KEMENTERIAN LINGKUNGAN HIDUP

REPUBLIK INDONESIA


echnology Transfer and Development Issues for Developing
Countries


Presented by Centre for Trade and Development (CENTAD)


This event discussed the need for financing and technology transfer (TT) to
enable adaptation and mitigation actions in developing countries, including
sectoral approaches and institutional TT mechanisms under UNFCCC.

Meena Raman, Third World Network, highlighted that TT does not simply consist
of the sale of technologies from the North to the South, but should build
domestic capacity to manufacture technologies appropriate to developing
countries’ needs. She reviewed key aspects of the G-77/China proposal for a
technology mechanism under the UNFCCC to make relevant technologies available
to developing countries. She also stressed the need to maximize the use of
flexibilities provided for in the WTO Agreement on Trade-Related Aspects of
Intellectual Property Rights, and assess the availability of public domain
technologies for low-carbon development pathways in developing countries.

Mozarul Alam Babu, Bangladesh Centre for Advanced Studies, noted that
mitigation technology development and transfer depends on future reduction commitment
targets, while adaptation TT is influenced by countries’ level of vulnerability
and adaptive capacity. He stressed that the transfer of inefficient
technologies should be discouraged, while the deployment of known technologies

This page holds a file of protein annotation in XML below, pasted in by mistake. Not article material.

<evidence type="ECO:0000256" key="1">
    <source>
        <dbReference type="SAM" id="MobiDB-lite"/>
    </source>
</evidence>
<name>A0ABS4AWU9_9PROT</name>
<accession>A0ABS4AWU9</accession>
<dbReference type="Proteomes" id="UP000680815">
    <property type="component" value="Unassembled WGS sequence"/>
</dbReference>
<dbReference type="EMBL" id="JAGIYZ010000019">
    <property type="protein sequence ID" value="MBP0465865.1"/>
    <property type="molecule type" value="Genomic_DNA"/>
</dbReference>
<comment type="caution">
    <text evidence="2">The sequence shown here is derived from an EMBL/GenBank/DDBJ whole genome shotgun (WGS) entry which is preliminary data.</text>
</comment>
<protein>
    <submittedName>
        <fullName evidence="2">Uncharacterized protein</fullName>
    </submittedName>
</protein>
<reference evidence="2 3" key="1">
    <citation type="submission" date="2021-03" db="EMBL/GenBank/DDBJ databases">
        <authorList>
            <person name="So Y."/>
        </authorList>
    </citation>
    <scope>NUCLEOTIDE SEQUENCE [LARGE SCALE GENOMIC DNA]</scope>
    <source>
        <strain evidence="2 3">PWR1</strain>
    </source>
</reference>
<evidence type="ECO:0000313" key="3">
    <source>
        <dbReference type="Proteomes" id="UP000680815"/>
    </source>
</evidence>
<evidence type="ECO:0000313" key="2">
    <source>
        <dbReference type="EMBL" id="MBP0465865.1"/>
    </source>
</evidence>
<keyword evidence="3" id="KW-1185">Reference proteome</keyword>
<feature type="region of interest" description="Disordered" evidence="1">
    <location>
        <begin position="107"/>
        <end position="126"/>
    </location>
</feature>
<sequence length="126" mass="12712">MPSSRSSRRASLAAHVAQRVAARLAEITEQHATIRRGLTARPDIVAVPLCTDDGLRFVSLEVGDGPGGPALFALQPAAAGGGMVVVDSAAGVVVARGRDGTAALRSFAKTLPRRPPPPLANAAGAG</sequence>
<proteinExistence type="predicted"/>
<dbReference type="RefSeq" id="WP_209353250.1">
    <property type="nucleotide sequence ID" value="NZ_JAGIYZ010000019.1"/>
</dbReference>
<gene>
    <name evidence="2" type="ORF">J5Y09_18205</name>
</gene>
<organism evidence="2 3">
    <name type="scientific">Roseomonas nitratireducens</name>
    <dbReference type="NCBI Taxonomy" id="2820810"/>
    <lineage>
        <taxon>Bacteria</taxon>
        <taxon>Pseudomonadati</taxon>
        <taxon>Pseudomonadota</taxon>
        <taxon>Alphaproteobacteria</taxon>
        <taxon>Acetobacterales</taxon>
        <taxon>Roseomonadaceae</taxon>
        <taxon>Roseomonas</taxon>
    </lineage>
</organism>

from one area to another may be useful for adaptation. He underscored the need
to strengthen enabling environments, institutional capacity and national
centers of excellence in developing countries.

Tilman Santarius, Wuppertal Institute, highlighted aspects of the TT agenda in
need of further consideration, including: capacity building for developed
countries on how to maximize global benefits from TT investments; the
development of concrete mechanisms for TT; emerging TT opportunities; and
policy coherence in industrialized countries. He underscored that the export
crediting system must be realigned with TT objectives, and the need to
distinguish between goals that can be achieved within UNFCCC and those that
must be addressed outside the Convention.

Steve Sawyer, Global Wind Energy Council, presented on effective renewable
energy TT and how to design it in a pro-poor way. He noted that the objective
of TT is the maximum diffusion of existing technologies; cooperative research
and development on future technologies; and concessional or grant access for
least developed countries (LDCs) to mitigation and adaptation technologies. He
stressed that multilateral institutions should invest their money to build an
enabling environment for companies to operate, rather than directly engage in
the provision of renewable energy.

In the ensuing discussion, participants highlighted: the scarcity of knowledge
regarding relevant state-of-the-art technologies; issues surrounding
intellectual property rights, including waivers for LDCs to use proprietary
technologies for adaptation purposes; the unprofitability of small markets; and
domestic efforts to develop national manufacturing capacity.